When you think about ways a beauty brand can be sustainable, what comes to mind? You're likely thinking about their ingredients, packaging, and whether the company operates sustainably.
There are many ways, including those just mentioned, that beauty brands can be more sustainable. We see it in thoughtful brands like DEW MTY with their waterless serum bar. Or Kjaer Weis and their innovative refillable makeup palettes. Or Āthr Beauty's zero-waste makeup palettes. Having zero-waste packaging is arguably the ultimate goal, right? But when we look at the bigger picture, zero-waste packaging is not the only goal post we should aim for.
Take the food industry, for example. Even if we removed all of the packaging from the food industry, we would still have mountains of discarded food every year. One hundred eight billion pounds of food is wasted in the United States. Which equates to more than $161 billion worth of food thrown away each year. So what's the solution here?
Enter UpCircle Beauty. As the name suggests, UpCircle Beauty is a play on the word "upcycle." Upcycling is all about giving products that would typically end up in landfills a second life. In Upcircle's case, they are hyper-focused on providing food and beverage byproducts a new purpose by using them in their skincare products.
Upcycling is reusing discarded objects or materials in such a way as to create a product of higher quality or value than the original.
How it Started
Let's go back to when it all began: London, 2015. Siblings Anna and William got their morning coffee at their favorite café before work. They noticed that the café was discarding large amounts of coffee grounds through a third-party service. After inquiring about it, they learned that the third-party company collected the grounds at a cost to the café. Yet, the coffee grounds still ended up in landfills after all that.
The pair had a lightbulb moment. If just one café had such a massive amount of coffee grounds to dispose of, imagine the number of coffee grounds discarded from all coffee shops in all London. 500,000 tonnes of coffee grounds are sent to landfills in the UK alone every year, and the US coffee consumption is even higher than that.
Anna and William could see that this was utterly unsustainable long-term, so they set out to do something about it.
They decided to find a way to collect the used coffee grounds from cafés and repurpose them into skincare products. With Anna's storytelling background and William's finance skills, UpCircle Beauty was born.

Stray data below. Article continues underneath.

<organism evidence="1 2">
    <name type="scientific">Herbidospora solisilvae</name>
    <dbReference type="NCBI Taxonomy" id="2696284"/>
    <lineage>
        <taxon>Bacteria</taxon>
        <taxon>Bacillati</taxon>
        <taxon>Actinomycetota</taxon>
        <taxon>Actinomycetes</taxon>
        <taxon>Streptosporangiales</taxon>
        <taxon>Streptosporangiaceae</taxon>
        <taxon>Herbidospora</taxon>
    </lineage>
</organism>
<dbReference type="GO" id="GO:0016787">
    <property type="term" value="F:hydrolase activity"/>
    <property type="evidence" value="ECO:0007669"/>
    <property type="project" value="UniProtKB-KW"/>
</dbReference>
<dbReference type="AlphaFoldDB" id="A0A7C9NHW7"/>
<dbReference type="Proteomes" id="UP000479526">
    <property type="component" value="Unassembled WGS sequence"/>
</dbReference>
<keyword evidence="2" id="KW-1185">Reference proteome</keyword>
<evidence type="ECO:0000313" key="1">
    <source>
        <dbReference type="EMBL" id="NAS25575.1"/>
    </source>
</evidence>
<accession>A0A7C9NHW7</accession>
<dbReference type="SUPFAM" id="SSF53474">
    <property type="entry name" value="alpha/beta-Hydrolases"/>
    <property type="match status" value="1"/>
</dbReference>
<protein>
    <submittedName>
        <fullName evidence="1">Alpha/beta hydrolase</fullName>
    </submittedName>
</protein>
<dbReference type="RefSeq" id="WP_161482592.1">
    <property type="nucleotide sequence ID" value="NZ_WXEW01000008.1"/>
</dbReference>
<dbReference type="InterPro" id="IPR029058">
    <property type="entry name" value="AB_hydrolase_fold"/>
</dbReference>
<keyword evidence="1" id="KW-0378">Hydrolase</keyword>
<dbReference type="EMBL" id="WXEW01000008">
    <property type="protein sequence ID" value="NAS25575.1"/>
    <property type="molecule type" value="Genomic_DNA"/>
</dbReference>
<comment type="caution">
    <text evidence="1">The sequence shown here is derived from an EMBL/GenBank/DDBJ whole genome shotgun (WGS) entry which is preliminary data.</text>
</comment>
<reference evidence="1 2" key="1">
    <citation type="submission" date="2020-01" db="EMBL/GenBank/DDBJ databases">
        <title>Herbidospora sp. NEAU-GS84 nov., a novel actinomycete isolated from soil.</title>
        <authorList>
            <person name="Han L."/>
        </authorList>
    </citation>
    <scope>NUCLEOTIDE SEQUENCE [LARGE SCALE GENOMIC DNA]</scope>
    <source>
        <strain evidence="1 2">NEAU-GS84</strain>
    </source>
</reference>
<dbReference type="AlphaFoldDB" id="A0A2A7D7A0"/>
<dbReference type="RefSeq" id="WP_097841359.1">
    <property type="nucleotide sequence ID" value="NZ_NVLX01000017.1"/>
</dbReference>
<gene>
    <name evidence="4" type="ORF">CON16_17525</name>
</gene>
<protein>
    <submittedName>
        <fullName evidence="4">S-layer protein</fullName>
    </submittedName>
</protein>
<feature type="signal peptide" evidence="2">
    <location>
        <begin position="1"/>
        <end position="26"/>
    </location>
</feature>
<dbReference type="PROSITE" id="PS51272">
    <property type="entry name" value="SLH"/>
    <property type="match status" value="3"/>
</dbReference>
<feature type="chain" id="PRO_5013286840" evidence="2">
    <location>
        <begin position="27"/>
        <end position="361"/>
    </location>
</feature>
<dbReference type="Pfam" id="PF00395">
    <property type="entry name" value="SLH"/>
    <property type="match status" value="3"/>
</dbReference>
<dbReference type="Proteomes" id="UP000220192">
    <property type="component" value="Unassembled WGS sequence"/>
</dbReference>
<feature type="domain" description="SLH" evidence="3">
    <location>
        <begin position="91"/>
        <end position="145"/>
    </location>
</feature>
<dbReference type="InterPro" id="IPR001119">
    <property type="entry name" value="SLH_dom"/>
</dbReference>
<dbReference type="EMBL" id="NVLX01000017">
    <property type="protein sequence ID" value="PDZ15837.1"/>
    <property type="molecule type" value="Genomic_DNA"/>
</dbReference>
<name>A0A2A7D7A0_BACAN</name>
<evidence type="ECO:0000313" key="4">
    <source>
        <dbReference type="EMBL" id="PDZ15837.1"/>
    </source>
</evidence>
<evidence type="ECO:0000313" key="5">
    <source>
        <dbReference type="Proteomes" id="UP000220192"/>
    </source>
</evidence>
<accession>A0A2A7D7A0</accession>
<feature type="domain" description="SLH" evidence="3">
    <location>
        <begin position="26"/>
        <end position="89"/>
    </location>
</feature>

A third of all food in the world is wasted. UpCircle's formulations contain byproducts from the food and beverage industries, including coffee, brewed chai tea spices, fruit stones, and salvaged fruit waters from the juice industry.
But they didn't start with all of those. UpCircle began with up-cycling used coffee grounds into a small range of products. They now have seven coffee-based skincare products.
- Coffee Body Scrub with Peppermint
- Coffee Body Scrub with Lemongrass
- Eye cream with Maple and Coffee
- Floral Coffee Face Scrub
- Herbal Coffee Face Scrub
- Citrus Coffee Face Scrub
- Organic Face Serum with Coffee Oil
Just six years later, the company now has a solid range of skincare products that include other byproducts from the food and beverage industry.
The UpCircle brand has quickly become a cult favorite for its sustainable and ethical stance and simple and affordable skincare. Some of their best-sellers include:
Cleansing Face Balm with Apricot Powder: this unique cleanser contains rescued apricot stones milled into a fine powder and just a dozen other naturally-derived ingredients. The first ingredient, Helianthus Annuus (sunflower) Seed Oil, is high in Vitamin E, known for its hydration and antioxidant properties. Hippophae Rhamnoides (Sea Buckthorn) Fruit Oil, another notable ingredient, also hydrates, has healing properties and is a collagen stimulant. Then, there are apricot kernels, made up of over 50% oil and rich in oleic and linoleic acids, known for their hydration qualities. The balm's texture is luscious and luxurious, as it effortlessly emulsifies makeup and debris from the skin without drying it out.
Hydrating Face Serum with Coffee Oil: another one of their best-sellers is their coffee oil face serum. Coffee seed oil is high in linoleic acid, which is excellent for hydration. Coffee also contains detoxifying properties, reducing inflammation on the skin and brightening the skin's complexion. Collagen-boosting astringent Rosa Canina (Rosehip) Fruit Oil also aids in skin brightening and hydrating. Rubus Idaeus (Raspberry) Seed Oil is high in Vitamin A for skin clearing, and antioxidant-rich Vitamin E, for protection against signs of aging. This award-winning serum is lightweight in texture and suitable for all skin types. Use it on the face or hair, and beards for a hydrating and nourishing leave-in treatment.